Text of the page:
Air cargo revenues played a key role in cutting losses, with revenues likely to reach US$ 201.4 billion. This is an improvement as against the June forecast, unchanged from 2021. In the current scenario, women professionals state that sustainable recovery seems to be the only way forward.
Ritika Arora Bhola
Global cargo volumes may come under increased pressure and decrease to 57.7 million in 2023 due to economic uncertainties, as per IATA’s latest data. The findings have left the stakeholders bewildered and concerned.
“Cargo markets may come under pressure in 2023. Revenues are likely to be US$149.4 billion, which is US$52 billion less than 2022, but still US$48.6 billion more than 2019. With economic uncertainty, cargo volumes may decrease to 57.7 million tons, from a peak of 65.6 MT in 2021,” it stated. As belly capacity increased in line with the recovery of passenger markets, yields may take a step backwards. IATA expects a fall of 22.6 per cent in cargo yields in the latter part of the year, the report stated.
Air cargo revenues played a key role in cutting losses with revenues likely to reach US$ 201.4 billion. This is an improvement as against the June forecast, unchanged from 2021, and double the US$100.8 billion earned in 2019.
Cargo yields grew by 52.5 per cent in 2020, 24.2 per cent in 2021, and 7.2 per cent in 2022. The decline left cargo yields well-above pre-COVID. The IATA in Q3 2023 expects a return to profitability for the aviation industry in 2023 as the carriers continue to reduce losses stemming from the COVID effects to their business in 2022.
Willie Walsh, Director General, IATA said, “Resilience has been the hallmark of aviation industry during COVID. As we look to 2023, the financial recovery will take shape with a first industry profit since 2019, considering the scale of the economic damage caused by pandemic curbs. But a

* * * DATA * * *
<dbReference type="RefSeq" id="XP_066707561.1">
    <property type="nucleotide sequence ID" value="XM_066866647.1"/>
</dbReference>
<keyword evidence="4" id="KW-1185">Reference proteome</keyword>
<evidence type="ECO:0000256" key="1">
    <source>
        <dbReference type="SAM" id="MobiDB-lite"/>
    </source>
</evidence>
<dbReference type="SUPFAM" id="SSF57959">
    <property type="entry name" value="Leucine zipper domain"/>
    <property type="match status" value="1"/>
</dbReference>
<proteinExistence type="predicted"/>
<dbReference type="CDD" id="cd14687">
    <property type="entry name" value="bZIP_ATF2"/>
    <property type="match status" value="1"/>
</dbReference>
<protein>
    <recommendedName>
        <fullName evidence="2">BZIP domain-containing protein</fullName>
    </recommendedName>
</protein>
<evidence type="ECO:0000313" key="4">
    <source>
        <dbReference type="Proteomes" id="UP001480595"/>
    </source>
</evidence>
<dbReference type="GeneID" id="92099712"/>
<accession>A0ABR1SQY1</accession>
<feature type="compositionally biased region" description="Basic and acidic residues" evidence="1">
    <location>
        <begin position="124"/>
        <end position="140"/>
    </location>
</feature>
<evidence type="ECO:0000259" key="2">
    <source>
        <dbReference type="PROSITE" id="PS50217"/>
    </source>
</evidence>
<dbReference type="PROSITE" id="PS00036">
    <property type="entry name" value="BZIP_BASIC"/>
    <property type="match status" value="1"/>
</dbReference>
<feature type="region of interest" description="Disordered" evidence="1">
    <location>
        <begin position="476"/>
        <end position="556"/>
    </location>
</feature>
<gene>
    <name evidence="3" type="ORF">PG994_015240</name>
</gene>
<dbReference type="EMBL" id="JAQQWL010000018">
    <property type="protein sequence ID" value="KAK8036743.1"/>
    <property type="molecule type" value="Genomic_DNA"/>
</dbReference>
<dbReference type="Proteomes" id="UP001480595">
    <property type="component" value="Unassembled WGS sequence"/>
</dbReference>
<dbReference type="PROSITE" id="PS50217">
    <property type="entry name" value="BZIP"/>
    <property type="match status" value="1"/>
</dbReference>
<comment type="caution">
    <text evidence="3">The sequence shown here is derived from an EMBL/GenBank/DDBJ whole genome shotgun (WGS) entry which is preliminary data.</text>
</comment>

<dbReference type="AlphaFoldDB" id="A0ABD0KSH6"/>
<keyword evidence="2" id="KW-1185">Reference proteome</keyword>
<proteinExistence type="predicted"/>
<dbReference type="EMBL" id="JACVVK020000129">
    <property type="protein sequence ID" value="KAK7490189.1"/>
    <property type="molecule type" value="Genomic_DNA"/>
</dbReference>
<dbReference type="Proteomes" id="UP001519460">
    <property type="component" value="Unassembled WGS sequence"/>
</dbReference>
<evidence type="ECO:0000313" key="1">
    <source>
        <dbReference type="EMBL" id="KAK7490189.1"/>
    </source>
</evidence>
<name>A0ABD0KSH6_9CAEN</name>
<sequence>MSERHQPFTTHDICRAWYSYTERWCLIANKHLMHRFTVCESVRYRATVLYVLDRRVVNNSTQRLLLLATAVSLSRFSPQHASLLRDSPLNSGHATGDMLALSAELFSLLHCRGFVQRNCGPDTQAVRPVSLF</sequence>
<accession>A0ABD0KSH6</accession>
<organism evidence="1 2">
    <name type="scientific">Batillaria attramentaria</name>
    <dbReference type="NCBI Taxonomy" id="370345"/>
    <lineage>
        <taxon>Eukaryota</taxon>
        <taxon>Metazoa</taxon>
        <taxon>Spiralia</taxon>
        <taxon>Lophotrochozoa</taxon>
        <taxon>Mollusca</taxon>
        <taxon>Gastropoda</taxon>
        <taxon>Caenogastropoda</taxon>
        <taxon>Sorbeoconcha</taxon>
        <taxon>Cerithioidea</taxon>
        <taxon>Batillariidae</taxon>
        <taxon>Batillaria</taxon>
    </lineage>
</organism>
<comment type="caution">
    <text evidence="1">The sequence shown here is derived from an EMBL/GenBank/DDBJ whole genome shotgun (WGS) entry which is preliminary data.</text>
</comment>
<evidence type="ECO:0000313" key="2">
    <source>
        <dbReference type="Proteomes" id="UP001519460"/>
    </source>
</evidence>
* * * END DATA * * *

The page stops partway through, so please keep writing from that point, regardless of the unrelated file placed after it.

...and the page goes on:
US$ 4.7 billion profit on industry revenues of US$ 779 billion illustrates there is more ground to cover to put the industry on a solid financial footing.”
What are the reasons for the distress in global air cargo volumes?
Experts forecast many reasons for the drop in overall cargo volumes:
- Decline in global economic growth
- High inflation
- Ongoing conflict between Russia and Ukraine
- Higher interest rates
- Higher costs of living
- Over capacity
- Increase in energy prices
Air cargo and logistics firms are searching for optimization alternatives. spoke to global and Indian professionals about the causes of distress and how the industry can accelerate recovery in the coming years.
Sumita Dawra, Special Secretary Logistics, DPIIT, Union Ministry of Commerce and Industry
‘Build multimodal infra to improve logistics efficiency’
We have our Vision 2047 for India wherein we expect to become a US$30 trillion economy. Our plans are supported by reforms to become the manufacturing hub, said Sumita Dawra, Special Secretary Logistics, DPIIT, Union Ministry of Commerce and Industry. She was addressing the CII Logistics Summit 2023 at Pragati Maidan. “As we characterize the service sector, it gets facilitated to greater logistics efficiency and a lower logistics cost. As we attract more investments under PLI scheme, logistics cost becomes a determinant for attracting investment, while the entire industry has been working on improving efficiency by improving the overall logistics infra. Private players and service providers need to invest in infra to ensure seamless cargo movement,” she added. Dawra addressed the need to improve first mile and last-mile connectivity and build multimodal infrastructure to ensure logistics efficiency. Apart from the marvellous developments being done under PM Gati Shakti Masterplan to improve country’s infrastructure and connectivity, Dawra said “The NationalLogistics Policy launched last year introduced us to Unified Logistics Interface platform (ULIP), a digital platform, enabling seamless movement of goods from one point to another”.